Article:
The restaurant industry is becoming more competitive, and it can be a lot more difficult to generate a profit. One of the most common ways to increase profit is to lower your labor costs – but how do you do that while keeping great staff?
Analyzing your labor reports, crosstraining your staff, and keeping staff happy are just some of the ways you can effectively lower your labor ratio. Here’s how you can lower labor costs in three easy steps.
Step 1: Check POS Labor Reports
Check your labor reports regularly against seasons, holidays, times of days, etc. to make sure you schedule the exact amount of staff when you need them – and not when you don’t.
You may have overprojected your staffing needs during last year’s Superbowl event, and your labor report from that time can remind you not to schedule as many bartenders this year. You can also save in smaller ways that will build up over time, such as cutting back on the number of staff you schedule at 5:00pm, when everyone is just starting dinner and only ordering drinks. Scheduling the bulk of your dinner staff just an hour later can save on labor costs in the long run.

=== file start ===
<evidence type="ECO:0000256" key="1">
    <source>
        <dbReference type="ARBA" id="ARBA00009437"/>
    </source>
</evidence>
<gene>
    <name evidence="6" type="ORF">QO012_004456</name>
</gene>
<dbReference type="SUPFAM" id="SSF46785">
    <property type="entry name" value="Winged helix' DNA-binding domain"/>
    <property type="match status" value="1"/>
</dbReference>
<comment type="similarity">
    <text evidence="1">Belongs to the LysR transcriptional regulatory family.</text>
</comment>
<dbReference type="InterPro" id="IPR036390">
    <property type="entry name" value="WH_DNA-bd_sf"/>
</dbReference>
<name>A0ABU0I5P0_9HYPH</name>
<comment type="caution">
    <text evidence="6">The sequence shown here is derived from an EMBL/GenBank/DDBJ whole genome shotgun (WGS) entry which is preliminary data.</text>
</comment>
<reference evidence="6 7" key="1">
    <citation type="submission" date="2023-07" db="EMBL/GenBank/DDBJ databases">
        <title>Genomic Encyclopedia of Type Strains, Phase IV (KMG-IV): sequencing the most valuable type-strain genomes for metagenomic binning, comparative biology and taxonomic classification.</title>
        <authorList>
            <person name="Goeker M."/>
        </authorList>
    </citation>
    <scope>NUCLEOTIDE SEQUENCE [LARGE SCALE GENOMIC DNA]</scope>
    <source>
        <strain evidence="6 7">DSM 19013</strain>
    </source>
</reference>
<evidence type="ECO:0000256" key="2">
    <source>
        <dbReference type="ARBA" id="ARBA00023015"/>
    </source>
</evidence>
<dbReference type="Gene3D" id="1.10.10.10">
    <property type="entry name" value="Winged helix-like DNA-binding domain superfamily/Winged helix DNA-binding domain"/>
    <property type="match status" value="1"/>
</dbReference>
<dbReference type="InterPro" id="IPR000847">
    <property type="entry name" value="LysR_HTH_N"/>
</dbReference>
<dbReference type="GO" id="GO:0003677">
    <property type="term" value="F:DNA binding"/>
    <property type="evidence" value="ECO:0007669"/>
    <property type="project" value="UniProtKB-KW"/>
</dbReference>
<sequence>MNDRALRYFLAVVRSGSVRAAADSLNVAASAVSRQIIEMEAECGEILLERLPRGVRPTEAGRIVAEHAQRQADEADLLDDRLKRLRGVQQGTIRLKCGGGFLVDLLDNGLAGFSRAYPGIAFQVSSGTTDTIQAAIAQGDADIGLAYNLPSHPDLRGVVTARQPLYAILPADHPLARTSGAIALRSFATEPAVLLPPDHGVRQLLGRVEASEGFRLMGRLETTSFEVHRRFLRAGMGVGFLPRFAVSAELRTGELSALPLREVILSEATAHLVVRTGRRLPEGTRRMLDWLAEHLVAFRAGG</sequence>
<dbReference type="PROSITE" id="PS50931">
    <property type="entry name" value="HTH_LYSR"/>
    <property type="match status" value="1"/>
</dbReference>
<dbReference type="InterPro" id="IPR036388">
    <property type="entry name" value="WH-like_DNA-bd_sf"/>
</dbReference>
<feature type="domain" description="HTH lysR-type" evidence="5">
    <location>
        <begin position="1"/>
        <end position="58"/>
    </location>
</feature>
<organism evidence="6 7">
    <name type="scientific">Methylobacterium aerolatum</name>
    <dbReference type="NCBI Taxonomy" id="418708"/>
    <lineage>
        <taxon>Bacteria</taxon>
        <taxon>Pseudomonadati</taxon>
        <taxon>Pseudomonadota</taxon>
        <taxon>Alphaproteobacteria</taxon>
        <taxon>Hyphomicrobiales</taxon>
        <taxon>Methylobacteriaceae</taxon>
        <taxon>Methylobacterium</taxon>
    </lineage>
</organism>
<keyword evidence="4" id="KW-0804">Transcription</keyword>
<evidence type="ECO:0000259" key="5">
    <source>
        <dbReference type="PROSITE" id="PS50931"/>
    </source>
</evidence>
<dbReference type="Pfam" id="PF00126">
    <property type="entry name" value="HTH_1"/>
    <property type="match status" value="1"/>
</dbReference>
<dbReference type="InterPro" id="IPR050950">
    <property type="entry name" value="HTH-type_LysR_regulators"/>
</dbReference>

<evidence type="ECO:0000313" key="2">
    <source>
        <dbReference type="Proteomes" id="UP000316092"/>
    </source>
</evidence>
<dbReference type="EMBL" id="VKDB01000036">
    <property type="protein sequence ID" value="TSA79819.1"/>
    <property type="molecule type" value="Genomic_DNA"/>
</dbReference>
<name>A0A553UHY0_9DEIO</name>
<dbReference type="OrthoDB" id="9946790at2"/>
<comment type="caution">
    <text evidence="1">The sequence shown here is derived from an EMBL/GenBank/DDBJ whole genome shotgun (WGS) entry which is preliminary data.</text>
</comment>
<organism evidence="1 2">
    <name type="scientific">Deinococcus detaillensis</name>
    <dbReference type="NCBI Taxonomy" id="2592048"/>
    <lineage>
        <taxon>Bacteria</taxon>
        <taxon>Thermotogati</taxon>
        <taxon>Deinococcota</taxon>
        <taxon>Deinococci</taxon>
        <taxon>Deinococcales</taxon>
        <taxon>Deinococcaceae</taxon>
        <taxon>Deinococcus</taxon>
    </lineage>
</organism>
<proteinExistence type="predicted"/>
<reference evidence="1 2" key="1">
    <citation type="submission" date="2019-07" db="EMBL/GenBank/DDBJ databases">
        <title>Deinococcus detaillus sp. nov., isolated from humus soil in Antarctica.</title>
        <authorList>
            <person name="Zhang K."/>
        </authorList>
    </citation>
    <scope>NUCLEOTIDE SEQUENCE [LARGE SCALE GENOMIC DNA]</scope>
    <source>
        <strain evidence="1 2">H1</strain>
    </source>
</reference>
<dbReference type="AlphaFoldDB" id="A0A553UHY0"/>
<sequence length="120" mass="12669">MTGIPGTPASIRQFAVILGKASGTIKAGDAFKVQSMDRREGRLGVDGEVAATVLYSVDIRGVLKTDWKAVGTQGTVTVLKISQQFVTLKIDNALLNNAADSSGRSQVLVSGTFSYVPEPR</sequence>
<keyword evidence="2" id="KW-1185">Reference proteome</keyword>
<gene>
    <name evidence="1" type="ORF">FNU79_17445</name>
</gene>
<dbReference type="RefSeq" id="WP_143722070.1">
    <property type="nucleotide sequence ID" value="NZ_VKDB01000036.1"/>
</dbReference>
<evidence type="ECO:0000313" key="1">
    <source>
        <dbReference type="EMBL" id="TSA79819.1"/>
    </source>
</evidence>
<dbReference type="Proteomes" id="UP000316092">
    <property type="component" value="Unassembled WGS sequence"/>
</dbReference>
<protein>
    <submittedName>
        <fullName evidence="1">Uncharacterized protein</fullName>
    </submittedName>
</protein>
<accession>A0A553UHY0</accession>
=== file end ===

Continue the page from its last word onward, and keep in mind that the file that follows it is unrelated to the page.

Step 2: Crosstrain Your Staff
Crosstraining is one of the most efficient ways to make sure your staff are able to take on multiple types of shifts and feel like they’re advancing their skills.
Training your dishwasher to take on other kitchen tasks can lighten the load when your cooks are in the weeds and there aren’t as many dishes to do. Training your hostess to take on a serving shift when someone gets sick can help prevent many last-minute disasters. You’ll also find that when you crosstrain staff, they develop better relationships with more employees, which can improve your staff morale as a whole.
3. Keep Staff Happy
The restaurant industry is notorious for its high turnover rates, but that doesn’t mean you can’t buck the trend with a great staff retention strategy. Retaining your staff is one of the best long-term strategies for minimizing labor costs. Investing in your current staff can save on the more significant costs of training new staff, and that means investing in training.
Use staff reports to find out who’s selling the most or bringing in the most tips, and reward them with public recognition, a free meal, some cocktails, or – even better – paid time off. When your high performers are publicly recognized, you’ll kill two birds with one stone by making your best staff feel great while letting your other staff know how they can succeed.
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About the AuthorMore Content by Bruce Macklin